In the first argument, the denial of logic implies Christianity, while in the second argument, the rejection of Christianity results in the rejection of logic. The arguments are not the same. We may even switch the second argument around and still have very different results than what the TA yields.
If Christianity, then Logic
Therefore, Not Christianity
Arguing against, for example, the strong Modal TAG as though it is the same thing as TAG the way it was understood by those who are known best for developing it can have devastating effects upon the critique, and this is just one example. It is important to briefly describe one more example.
The TAG is not set forth as utilizing some sort of inductively proven deductive premise like Mitch presented in his article. To clarify, the “impossibility of the contrary” utilized in transcendental arguments is not taken to mean the impossibility of infinite or even indefinite possible worldviews which are allegedly shown to be impossible inductively (though I have seen no argument as of yet that this is impossible to accomplish), but rather that the autonomous and univocal negation of Christianity is false which is shown through a reductio ad absurdum applied to the worldview.
What has been offered is not to be taken as a clear statement concerning my own view on the matter nor a defense of either my view or of the “TAG” formulas, but it is clear that in cases like the article written by Mitch (and there are many, many other examples), we should at least be clear about what we are doing. As I already mentioned, it may be the case that Van Til and Bahnsen have a shoddy argument (so far as the subject of this post is concerned), but if this is the case it is much easier and I dare say much more honest to just say so and show it rather than offering something in the argument’s place and calling it the same thing!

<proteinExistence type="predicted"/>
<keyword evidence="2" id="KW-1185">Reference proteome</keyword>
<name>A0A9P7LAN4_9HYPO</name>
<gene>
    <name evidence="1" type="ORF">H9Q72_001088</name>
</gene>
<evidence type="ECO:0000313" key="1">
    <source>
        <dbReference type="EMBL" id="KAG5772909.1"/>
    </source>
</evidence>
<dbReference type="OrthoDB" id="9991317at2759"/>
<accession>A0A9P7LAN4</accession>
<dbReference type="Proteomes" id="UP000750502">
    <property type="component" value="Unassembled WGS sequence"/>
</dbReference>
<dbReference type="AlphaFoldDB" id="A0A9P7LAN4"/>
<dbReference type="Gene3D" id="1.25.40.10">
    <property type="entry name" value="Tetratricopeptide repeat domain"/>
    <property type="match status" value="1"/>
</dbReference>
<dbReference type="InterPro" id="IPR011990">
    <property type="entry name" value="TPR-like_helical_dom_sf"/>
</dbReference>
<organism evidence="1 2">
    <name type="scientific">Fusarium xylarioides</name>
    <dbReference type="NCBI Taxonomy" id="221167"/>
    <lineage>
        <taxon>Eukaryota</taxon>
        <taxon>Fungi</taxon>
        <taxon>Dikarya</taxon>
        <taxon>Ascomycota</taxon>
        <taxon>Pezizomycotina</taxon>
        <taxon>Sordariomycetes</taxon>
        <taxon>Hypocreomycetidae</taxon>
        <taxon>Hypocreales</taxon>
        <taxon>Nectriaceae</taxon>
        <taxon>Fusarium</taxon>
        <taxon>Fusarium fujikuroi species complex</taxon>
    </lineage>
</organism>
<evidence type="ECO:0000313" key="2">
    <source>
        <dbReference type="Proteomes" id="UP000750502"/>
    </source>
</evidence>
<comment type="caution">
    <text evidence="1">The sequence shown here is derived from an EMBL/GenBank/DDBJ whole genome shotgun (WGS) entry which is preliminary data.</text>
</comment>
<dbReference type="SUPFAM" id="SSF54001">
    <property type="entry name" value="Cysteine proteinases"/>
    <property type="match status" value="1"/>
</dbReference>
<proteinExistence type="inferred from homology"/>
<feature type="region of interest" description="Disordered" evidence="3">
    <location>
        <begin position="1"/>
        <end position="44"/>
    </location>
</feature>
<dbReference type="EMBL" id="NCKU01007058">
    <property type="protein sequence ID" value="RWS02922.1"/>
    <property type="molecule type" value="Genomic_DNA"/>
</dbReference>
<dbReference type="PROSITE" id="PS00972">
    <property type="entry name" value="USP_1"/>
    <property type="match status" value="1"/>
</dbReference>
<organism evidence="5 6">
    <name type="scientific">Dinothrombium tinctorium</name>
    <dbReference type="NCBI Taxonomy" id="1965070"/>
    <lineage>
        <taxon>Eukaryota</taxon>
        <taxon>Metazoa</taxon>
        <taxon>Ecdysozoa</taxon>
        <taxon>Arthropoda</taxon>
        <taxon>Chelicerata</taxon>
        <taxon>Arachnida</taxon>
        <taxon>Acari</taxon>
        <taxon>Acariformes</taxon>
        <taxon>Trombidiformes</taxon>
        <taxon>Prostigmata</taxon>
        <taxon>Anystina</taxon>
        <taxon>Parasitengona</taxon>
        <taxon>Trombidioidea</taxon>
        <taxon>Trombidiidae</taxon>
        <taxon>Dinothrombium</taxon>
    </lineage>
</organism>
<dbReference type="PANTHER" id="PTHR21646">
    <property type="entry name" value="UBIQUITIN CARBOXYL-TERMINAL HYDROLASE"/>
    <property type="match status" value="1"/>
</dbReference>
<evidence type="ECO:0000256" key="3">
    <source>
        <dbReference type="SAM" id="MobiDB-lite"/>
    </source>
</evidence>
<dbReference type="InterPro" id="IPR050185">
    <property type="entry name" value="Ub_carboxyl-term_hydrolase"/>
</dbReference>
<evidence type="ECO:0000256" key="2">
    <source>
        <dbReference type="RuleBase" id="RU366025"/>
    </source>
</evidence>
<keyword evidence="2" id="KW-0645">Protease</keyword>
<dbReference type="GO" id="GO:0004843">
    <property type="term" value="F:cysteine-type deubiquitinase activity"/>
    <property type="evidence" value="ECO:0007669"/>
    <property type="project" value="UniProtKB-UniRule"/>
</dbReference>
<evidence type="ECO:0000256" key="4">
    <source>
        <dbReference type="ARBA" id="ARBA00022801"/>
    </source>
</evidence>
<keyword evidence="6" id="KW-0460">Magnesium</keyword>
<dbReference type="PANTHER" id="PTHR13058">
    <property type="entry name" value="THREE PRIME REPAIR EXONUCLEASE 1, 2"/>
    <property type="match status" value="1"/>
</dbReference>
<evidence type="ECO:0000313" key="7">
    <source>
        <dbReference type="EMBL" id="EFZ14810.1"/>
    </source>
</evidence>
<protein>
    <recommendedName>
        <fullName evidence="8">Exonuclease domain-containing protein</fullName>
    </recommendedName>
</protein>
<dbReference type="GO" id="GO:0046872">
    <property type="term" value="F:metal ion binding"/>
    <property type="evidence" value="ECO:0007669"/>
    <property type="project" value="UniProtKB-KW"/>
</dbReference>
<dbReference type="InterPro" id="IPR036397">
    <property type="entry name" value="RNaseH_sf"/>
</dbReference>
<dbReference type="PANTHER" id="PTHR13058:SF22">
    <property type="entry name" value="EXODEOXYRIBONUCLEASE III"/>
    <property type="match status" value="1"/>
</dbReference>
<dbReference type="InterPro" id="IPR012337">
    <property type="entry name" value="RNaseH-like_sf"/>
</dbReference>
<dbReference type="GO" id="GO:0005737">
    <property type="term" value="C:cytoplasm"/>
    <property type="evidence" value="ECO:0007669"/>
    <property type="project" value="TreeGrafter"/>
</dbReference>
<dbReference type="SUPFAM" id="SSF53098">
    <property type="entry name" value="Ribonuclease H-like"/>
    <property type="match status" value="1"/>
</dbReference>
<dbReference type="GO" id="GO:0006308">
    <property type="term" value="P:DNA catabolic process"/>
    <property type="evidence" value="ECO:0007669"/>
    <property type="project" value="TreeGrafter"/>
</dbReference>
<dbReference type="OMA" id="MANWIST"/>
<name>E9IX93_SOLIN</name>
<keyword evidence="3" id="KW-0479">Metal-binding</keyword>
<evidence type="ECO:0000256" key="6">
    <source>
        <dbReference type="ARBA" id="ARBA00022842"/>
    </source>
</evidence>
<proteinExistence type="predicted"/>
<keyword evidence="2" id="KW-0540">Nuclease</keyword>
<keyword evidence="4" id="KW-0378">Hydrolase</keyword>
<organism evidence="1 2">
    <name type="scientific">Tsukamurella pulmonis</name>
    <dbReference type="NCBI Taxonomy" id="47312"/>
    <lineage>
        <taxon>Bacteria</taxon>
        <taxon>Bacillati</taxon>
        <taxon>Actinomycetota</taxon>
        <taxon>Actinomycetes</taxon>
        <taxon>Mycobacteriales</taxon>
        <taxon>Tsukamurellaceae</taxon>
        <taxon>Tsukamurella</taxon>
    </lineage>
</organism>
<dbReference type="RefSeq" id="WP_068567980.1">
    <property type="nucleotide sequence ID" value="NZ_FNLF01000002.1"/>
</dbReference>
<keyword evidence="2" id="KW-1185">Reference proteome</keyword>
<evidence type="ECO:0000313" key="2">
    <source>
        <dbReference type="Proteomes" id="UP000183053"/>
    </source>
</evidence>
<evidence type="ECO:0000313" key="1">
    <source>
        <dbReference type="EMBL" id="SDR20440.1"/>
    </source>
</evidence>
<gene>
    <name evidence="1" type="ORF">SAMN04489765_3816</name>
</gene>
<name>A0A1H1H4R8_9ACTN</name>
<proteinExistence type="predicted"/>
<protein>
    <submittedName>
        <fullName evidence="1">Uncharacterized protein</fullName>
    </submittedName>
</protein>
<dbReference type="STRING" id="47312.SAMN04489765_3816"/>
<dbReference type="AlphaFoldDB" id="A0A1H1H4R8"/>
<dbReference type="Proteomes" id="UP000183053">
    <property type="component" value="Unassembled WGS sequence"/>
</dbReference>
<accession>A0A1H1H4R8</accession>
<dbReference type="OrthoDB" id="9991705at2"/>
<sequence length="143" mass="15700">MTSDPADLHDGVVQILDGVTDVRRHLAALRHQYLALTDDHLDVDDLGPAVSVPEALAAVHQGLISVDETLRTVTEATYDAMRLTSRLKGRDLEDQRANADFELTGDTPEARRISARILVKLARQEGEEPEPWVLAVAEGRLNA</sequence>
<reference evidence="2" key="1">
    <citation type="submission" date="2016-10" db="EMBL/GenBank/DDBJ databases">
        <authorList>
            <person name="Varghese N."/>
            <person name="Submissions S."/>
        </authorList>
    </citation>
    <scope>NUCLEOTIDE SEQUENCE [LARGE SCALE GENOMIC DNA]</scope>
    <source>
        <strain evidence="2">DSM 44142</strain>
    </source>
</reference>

1To be fair, Mitch opens with:
(2) If not-Q then not-P
(3) Therefore, Q
Where P is Logic and Q is the Christian God
This may be restated:
(1) If Not-Christian God then Not-Logic
(3) Therefore, Christian God
The reason the premises might be presented in a different order is so that one might “start with logic” in one’s argumentation. Mitch writes that this argument is an instance of Modus Tollens and I think that he is right to do so.
2Another way of stating it would be to replace “C” in premise 2 with “~C”. This is done in the illustration which follows the initial statement of the argument.